You’ve worked hard and managed to put a decent amount away. By nature you are a very conservative investor so bank CD’s seem like the natural choice. Right now interest rates are at historic lows so you’re open to other fixed-rate alternatives. Investing into a fixed annuity might be the next logical choice. Here are the differences between CD’s and fixed annuities and reasons why one or the other might be the best investment for you.
CD’s and Fixed Annuities are Fixed
Yes, CDs are FDIC-insured and offer a fixed rate of return if held to maturity. But fixed annuities come with a guarantee as well- plus the opportunity for tax-deferred growth and compounding. Keep in mind, fixed annuities are not FDIC insured. Annuities are long-term, tax-deferred investments vehicles designed for retirement purposes.
The Drawbacks of CDs.
The interest rate on CDs today is often disappointingly low – often well below 3%. Besides the pitiful return, you have another disadvantage: the interest your CD earns is fully taxable. FDIC or no FDIC, do you really want your money in a bank right now with the hassles bank customers are going through? That’s a decision you’ll have to make yourself. If your bank wasn’t a TARP recipient, maybe it’s not a concern. If its, you might want to consider other options.
The Drawbacks of Fixed Annuities
When CD’s mature you have access to the money immediately. When fixed annuities come due, if you are not 59 1/2, you will have to continue on with another term on a new fixed annuity. The rate at that time will be determined what the going interest rates are.
But you have an alternative.
The appeal of fixed annuity. Just like a CD, a fixed annuity is designed to help grow your money over a specified term until maturity – usually five or ten years. Right now, some of these annuities are earning well over 4% interest. (The interest rate is locked in for the whole term of the annuity, unlike some fixed annuities where the interest rate is only guaranteed for one year.)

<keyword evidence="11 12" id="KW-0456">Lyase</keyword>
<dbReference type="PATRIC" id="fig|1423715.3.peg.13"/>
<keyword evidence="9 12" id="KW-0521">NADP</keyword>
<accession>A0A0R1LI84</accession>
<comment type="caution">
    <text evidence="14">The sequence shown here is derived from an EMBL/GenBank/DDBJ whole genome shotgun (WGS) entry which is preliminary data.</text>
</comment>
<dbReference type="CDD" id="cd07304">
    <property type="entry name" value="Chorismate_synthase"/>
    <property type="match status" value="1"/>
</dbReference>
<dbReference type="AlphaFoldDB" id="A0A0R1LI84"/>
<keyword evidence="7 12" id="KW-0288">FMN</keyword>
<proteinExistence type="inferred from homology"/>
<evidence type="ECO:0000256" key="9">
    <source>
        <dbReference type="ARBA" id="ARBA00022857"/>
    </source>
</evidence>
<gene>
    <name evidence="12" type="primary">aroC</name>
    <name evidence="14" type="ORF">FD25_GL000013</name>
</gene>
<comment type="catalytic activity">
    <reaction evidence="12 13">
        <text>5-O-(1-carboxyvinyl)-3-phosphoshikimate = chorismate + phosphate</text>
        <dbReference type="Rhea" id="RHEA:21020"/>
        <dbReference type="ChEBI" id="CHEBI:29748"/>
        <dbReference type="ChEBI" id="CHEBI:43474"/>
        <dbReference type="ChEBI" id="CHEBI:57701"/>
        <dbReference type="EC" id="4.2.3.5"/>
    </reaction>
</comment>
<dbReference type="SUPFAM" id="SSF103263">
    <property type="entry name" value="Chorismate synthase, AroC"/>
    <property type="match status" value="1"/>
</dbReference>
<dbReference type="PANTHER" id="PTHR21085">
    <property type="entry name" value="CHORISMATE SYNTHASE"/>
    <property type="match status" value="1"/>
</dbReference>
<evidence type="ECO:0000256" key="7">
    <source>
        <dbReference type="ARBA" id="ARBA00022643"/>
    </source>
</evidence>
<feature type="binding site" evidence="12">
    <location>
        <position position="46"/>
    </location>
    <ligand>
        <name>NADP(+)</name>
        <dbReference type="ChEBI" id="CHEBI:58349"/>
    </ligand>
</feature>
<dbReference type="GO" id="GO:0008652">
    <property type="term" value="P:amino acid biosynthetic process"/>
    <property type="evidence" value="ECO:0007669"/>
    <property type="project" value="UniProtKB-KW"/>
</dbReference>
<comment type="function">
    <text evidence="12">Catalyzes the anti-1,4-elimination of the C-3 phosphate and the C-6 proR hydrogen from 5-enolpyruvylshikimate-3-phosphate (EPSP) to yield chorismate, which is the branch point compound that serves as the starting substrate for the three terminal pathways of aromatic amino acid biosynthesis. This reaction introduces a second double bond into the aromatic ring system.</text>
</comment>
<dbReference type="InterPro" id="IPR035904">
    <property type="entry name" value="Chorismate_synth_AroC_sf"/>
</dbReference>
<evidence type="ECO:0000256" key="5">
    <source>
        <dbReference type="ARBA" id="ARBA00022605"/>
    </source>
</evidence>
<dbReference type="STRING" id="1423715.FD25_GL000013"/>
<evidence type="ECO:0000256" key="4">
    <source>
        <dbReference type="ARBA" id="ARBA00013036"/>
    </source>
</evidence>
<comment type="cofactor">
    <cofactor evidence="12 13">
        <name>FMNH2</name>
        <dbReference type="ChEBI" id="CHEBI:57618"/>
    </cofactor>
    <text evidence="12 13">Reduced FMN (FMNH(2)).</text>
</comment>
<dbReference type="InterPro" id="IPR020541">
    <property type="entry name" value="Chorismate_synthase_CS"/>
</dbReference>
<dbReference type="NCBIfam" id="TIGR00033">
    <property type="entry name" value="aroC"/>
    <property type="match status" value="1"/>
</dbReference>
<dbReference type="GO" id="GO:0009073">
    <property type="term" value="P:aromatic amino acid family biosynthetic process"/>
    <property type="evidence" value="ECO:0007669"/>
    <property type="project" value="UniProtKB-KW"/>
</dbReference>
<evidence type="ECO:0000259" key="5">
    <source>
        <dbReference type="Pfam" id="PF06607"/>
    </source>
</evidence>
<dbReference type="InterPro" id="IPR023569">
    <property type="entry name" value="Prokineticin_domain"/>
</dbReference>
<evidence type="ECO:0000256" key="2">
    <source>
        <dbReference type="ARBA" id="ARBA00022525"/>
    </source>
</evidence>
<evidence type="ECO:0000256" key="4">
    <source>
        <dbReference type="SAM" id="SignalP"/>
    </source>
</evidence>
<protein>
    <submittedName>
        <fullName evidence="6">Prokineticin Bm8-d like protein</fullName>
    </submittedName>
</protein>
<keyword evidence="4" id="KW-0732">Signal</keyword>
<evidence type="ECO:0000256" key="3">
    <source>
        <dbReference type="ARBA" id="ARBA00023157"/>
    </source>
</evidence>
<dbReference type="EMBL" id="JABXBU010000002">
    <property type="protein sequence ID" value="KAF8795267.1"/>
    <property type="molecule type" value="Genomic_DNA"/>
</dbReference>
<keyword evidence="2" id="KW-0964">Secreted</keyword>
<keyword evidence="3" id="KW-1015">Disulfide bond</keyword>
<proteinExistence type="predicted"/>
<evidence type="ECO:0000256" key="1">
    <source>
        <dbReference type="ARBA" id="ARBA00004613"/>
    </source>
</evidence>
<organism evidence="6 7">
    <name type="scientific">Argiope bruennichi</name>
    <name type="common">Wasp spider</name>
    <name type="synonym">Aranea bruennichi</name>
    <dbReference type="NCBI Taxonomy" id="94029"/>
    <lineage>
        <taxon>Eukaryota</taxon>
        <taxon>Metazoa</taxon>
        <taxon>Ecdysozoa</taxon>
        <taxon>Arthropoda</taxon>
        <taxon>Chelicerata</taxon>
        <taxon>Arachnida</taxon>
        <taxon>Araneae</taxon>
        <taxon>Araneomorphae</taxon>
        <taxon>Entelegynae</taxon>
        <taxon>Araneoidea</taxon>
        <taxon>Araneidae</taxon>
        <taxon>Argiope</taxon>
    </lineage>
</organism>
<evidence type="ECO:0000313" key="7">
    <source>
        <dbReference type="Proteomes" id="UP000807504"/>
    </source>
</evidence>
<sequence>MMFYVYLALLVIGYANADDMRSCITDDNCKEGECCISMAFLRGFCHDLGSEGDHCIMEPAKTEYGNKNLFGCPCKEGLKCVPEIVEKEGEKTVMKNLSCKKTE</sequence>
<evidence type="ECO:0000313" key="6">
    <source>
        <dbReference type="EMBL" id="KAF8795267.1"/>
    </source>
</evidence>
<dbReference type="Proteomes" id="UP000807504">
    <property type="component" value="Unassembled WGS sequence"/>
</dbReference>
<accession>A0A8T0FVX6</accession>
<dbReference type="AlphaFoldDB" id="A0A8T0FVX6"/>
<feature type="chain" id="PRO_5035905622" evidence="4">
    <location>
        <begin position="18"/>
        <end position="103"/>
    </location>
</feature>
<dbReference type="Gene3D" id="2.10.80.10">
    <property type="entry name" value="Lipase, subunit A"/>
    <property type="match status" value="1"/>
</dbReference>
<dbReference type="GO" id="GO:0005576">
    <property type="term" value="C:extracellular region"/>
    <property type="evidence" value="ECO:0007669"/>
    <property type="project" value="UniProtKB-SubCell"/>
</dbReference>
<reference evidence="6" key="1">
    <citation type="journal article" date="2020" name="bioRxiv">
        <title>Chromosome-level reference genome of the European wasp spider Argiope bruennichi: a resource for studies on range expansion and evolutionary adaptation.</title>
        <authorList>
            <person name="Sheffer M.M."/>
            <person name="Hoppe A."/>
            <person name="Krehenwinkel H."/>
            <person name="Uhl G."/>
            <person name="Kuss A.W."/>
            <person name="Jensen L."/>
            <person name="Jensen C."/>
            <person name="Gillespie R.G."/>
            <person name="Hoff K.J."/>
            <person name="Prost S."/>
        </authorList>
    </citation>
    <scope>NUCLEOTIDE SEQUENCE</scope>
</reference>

Unlike a CD, a fixed annuity gives you tax-deferred growth.
The earnings aren’t taxed until withdrawal. Gains from tax-deferred investments are taxable as ordinary income upon withdrawal. Withdrawals made prior to age 59 ½ are subject to 10% IRS penalty tax. Surrender charges may apply and guarantees are based on the claim paying ability of the issuing insurance company.
With five- and ten-year terms, these annuities are particularly appealing to people in their fifties who are seeking a conservative retirement savings vehicle.
Be Careful of Fixed Annuity Teaser Rates
One thing that fixed annuities are notorious for is offering a “teaser” rate. A teaser rate is where they advertise a significant higher return than you can get on any CD at any bank. This rate is typically is just for the first year, then it resets to what the minimum rate on the contract is (which is substantially lower). In addition, you’ve just locked in a contract with an insurance company for an extended period of time just for that one year rate.
If you think of yourself as a risk-averse investor, you might want to examine the range of options in fixed annuities. Before you make a decision, make sure you talk to a qualified insurance agent or financial professional who can explain the terms and conditions of these annuity contracts.